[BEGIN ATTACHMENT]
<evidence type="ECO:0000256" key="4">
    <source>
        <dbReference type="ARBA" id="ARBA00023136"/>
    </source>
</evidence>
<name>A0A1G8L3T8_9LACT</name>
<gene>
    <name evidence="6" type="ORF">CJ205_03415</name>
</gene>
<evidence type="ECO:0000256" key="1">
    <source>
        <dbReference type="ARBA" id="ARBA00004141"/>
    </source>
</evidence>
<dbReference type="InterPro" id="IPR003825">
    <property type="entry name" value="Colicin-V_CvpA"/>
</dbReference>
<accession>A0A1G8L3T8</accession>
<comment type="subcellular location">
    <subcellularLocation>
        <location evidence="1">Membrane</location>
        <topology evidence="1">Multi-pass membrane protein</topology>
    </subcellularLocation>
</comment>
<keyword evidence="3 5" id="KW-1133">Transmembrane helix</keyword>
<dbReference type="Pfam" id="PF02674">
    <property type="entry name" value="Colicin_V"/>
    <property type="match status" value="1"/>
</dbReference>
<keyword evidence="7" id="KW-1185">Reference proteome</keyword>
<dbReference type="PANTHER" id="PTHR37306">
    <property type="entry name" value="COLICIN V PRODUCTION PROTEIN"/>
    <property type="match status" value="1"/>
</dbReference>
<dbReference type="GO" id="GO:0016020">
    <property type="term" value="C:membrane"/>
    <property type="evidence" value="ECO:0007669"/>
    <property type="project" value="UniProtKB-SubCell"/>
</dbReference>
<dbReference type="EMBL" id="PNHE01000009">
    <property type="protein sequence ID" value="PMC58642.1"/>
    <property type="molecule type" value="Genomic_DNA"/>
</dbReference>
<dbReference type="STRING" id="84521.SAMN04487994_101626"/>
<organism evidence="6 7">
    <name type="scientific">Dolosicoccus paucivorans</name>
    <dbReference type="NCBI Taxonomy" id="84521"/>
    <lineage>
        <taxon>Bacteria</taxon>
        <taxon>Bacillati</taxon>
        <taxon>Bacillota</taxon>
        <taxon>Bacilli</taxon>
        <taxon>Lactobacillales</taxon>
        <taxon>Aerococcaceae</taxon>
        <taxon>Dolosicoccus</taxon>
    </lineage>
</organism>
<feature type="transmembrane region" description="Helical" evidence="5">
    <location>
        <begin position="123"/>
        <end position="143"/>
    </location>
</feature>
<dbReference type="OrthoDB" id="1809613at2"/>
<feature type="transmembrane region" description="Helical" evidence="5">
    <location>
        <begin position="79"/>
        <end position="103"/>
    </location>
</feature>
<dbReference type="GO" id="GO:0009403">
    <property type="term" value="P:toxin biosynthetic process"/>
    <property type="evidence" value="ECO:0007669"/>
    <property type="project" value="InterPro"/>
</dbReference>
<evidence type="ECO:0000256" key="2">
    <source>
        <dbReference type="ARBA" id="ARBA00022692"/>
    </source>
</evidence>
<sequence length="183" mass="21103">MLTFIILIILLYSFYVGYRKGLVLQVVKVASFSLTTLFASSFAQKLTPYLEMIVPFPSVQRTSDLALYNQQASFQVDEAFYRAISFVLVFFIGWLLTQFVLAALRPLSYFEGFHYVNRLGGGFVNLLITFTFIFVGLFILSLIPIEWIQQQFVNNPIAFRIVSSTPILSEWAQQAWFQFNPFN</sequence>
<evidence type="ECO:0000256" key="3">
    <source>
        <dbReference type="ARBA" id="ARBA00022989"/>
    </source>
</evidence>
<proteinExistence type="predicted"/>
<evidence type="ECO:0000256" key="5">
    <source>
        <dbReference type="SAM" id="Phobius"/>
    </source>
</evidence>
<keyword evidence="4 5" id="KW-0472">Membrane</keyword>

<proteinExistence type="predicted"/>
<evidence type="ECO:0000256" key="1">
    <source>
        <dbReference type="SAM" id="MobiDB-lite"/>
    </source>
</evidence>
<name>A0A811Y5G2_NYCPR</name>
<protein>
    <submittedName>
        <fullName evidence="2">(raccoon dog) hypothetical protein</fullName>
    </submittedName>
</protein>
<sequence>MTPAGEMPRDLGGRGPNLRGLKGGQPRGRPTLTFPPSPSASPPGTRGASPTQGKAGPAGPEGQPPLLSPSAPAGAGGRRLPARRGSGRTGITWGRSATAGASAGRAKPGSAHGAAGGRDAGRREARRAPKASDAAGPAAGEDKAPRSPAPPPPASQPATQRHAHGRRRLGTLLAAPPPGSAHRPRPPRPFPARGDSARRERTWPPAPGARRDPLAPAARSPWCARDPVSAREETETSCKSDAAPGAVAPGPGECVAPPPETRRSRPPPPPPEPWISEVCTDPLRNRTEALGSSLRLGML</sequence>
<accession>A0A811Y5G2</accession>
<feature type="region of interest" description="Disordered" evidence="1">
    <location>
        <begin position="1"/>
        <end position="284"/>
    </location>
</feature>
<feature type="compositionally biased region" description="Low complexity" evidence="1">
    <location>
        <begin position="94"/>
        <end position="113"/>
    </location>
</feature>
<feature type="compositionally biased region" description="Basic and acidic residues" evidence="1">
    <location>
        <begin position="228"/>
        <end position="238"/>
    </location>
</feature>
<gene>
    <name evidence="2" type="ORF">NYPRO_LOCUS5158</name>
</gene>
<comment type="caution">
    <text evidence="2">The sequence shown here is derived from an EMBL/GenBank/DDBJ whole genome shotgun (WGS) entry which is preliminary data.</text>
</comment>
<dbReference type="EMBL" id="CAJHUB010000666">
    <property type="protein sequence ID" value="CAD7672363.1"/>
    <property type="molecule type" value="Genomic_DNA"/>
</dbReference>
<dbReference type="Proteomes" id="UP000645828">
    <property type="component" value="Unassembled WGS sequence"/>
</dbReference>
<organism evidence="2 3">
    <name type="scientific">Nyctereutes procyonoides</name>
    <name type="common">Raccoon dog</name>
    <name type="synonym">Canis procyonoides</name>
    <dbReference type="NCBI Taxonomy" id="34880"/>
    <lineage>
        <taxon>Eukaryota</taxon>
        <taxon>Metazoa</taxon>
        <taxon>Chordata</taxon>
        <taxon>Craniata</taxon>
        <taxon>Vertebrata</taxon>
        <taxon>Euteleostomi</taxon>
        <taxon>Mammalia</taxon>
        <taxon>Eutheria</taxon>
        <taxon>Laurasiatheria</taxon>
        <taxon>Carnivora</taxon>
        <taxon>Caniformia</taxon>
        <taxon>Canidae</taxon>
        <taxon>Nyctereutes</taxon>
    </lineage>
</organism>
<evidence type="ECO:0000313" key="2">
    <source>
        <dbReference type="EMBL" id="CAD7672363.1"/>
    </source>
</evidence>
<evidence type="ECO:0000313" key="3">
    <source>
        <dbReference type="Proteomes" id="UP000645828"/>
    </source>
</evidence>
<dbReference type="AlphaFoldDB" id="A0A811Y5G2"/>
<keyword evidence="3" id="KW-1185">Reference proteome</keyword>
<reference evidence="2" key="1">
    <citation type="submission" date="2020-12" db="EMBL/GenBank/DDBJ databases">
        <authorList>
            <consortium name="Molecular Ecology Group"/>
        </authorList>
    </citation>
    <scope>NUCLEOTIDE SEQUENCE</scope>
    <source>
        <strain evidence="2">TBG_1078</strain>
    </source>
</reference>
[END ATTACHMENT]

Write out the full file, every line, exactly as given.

<evidence type="ECO:0000256" key="4">
    <source>
        <dbReference type="ARBA" id="ARBA00023136"/>
    </source>
</evidence>
<name>A0A1G8L3T8_9LACT</name>
<gene>
    <name evidence="6" type="ORF">CJ205_03415</name>
</gene>
<evidence type="ECO:0000256" key="1">
    <source>
        <dbReference type="ARBA" id="ARBA00004141"/>
    </source>
</evidence>
<dbReference type="InterPro" id="IPR003825">
    <property type="entry name" value="Colicin-V_CvpA"/>
</dbReference>
<accession>A0A1G8L3T8</accession>
<comment type="subcellular location">
    <subcellularLocation>
        <location evidence="1">Membrane</location>
        <topology evidence="1">Multi-pass membrane protein</topology>
    </subcellularLocation>
</comment>
<keyword evidence="3 5" id="KW-1133">Transmembrane helix</keyword>
<dbReference type="Pfam" id="PF02674">
    <property type="entry name" value="Colicin_V"/>
    <property type="match status" value="1"/>
</dbReference>
<keyword evidence="7" id="KW-1185">Reference proteome</keyword>
<dbReference type="PANTHER" id="PTHR37306">
    <property type="entry name" value="COLICIN V PRODUCTION PROTEIN"/>
    <property type="match status" value="1"/>
</dbReference>
<dbReference type="GO" id="GO:0016020">
    <property type="term" value="C:membrane"/>
    <property type="evidence" value="ECO:0007669"/>
    <property type="project" value="UniProtKB-SubCell"/>
</dbReference>
<dbReference type="EMBL" id="PNHE01000009">
    <property type="protein sequence ID" value="PMC58642.1"/>
    <property type="molecule type" value="Genomic_DNA"/>
</dbReference>
<dbReference type="STRING" id="84521.SAMN04487994_101626"/>
<organism evidence="6 7">
    <name type="scientific">Dolosicoccus paucivorans</name>
    <dbReference type="NCBI Taxonomy" id="84521"/>
    <lineage>
        <taxon>Bacteria</taxon>
        <taxon>Bacillati</taxon>
        <taxon>Bacillota</taxon>
        <taxon>Bacilli</taxon>
        <taxon>Lactobacillales</taxon>
        <taxon>Aerococcaceae</taxon>
        <taxon>Dolosicoccus</taxon>
    </lineage>
</organism>
<feature type="transmembrane region" description="Helical" evidence="5">
    <location>
        <begin position="123"/>
        <end position="143"/>
    </location>
</feature>
<dbReference type="OrthoDB" id="1809613at2"/>
<feature type="transmembrane region" description="Helical" evidence="5">
    <location>
        <begin position="79"/>
        <end position="103"/>
    </location>
</feature>
<dbReference type="GO" id="GO:0009403">
    <property type="term" value="P:toxin biosynthetic process"/>
    <property type="evidence" value="ECO:0007669"/>
    <property type="project" value="InterPro"/>
</dbReference>
<evidence type="ECO:0000256" key="2">
    <source>
        <dbReference type="ARBA" id="ARBA00022692"/>
    </source>
</evidence>
<sequence length="183" mass="21103">MLTFIILIILLYSFYVGYRKGLVLQVVKVASFSLTTLFASSFAQKLTPYLEMIVPFPSVQRTSDLALYNQQASFQVDEAFYRAISFVLVFFIGWLLTQFVLAALRPLSYFEGFHYVNRLGGGFVNLLITFTFIFVGLFILSLIPIEWIQQQFVNNPIAFRIVSSTPILSEWAQQAWFQFNPFN</sequence>
<evidence type="ECO:0000256" key="3">
    <source>
        <dbReference type="ARBA" id="ARBA00022989"/>
    </source>
</evidence>
<proteinExistence type="predicted"/>
<evidence type="ECO:0000256" key="5">
    <source>
        <dbReference type="SAM" id="Phobius"/>
    </source>
</evidence>
<keyword evidence="4 5" id="KW-0472">Membrane</keyword>

<proteinExistence type="predicted"/>
<evidence type="ECO:0000256" key="1">
    <source>
        <dbReference type="SAM" id="MobiDB-lite"/>
    </source>
</evidence>
<name>A0A811Y5G2_NYCPR</name>
<protein>
    <submittedName>
        <fullName evidence="2">(raccoon dog) hypothetical protein</fullName>
    </submittedName>
</protein>
<sequence>MTPAGEMPRDLGGRGPNLRGLKGGQPRGRPTLTFPPSPSASPPGTRGASPTQGKAGPAGPEGQPPLLSPSAPAGAGGRRLPARRGSGRTGITWGRSATAGASAGRAKPGSAHGAAGGRDAGRREARRAPKASDAAGPAAGEDKAPRSPAPPPPASQPATQRHAHGRRRLGTLLAAPPPGSAHRPRPPRPFPARGDSARRERTWPPAPGARRDPLAPAARSPWCARDPVSAREETETSCKSDAAPGAVAPGPGECVAPPPETRRSRPPPPPPEPWISEVCTDPLRNRTEALGSSLRLGML</sequence>
<accession>A0A811Y5G2</accession>
<feature type="region of interest" description="Disordered" evidence="1">
    <location>
        <begin position="1"/>
        <end position="284"/>
    </location>
</feature>
<feature type="compositionally biased region" description="Low complexity" evidence="1">
    <location>
        <begin position="94"/>
        <end position="113"/>
    </location>
</feature>
<feature type="compositionally biased region" description="Basic and acidic residues" evidence="1">
    <location>
        <begin position="228"/>
        <end position="238"/>
    </location>
</feature>
<gene>
    <name evidence="2" type="ORF">NYPRO_LOCUS5158</name>
</gene>
<comment type="caution">
    <text evidence="2">The sequence shown here is derived from an EMBL/GenBank/DDBJ whole genome shotgun (WGS) entry which is preliminary data.</text>
</comment>
<dbReference type="EMBL" id="CAJHUB010000666">
    <property type="protein sequence ID" value="CAD7672363.1"/>
    <property type="molecule type" value="Genomic_DNA"/>
</dbReference>
<dbReference type="Proteomes" id="UP000645828">
    <property type="component" value="Unassembled WGS sequence"/>
</dbReference>
<organism evidence="2 3">
    <name type="scientific">Nyctereutes procyonoides</name>
    <name type="common">Raccoon dog</name>
    <name type="synonym">Canis procyonoides</name>
    <dbReference type="NCBI Taxonomy" id="34880"/>
    <lineage>
        <taxon>Eukaryota</taxon>
        <taxon>Metazoa</taxon>
        <taxon>Chordata</taxon>
        <taxon>Craniata</taxon>
        <taxon>Vertebrata</taxon>
        <taxon>Euteleostomi</taxon>
        <taxon>Mammalia</taxon>
        <taxon>Eutheria</taxon>
        <taxon>Laurasiatheria</taxon>
        <taxon>Carnivora</taxon>
        <taxon>Caniformia</taxon>
        <taxon>Canidae</taxon>
        <taxon>Nyctereutes</taxon>
    </lineage>
</organism>
<evidence type="ECO:0000313" key="2">
    <source>
        <dbReference type="EMBL" id="CAD7672363.1"/>
    </source>
</evidence>
<evidence type="ECO:0000313" key="3">
    <source>
        <dbReference type="Proteomes" id="UP000645828"/>
    </source>
</evidence>
<dbReference type="AlphaFoldDB" id="A0A811Y5G2"/>
<keyword evidence="3" id="KW-1185">Reference proteome</keyword>
<reference evidence="2" key="1">
    <citation type="submission" date="2020-12" db="EMBL/GenBank/DDBJ databases">
        <authorList>
            <consortium name="Molecular Ecology Group"/>
        </authorList>
    </citation>
    <scope>NUCLEOTIDE SEQUENCE</scope>
    <source>
        <strain evidence="2">TBG_1078</strain>
    </source>
</reference>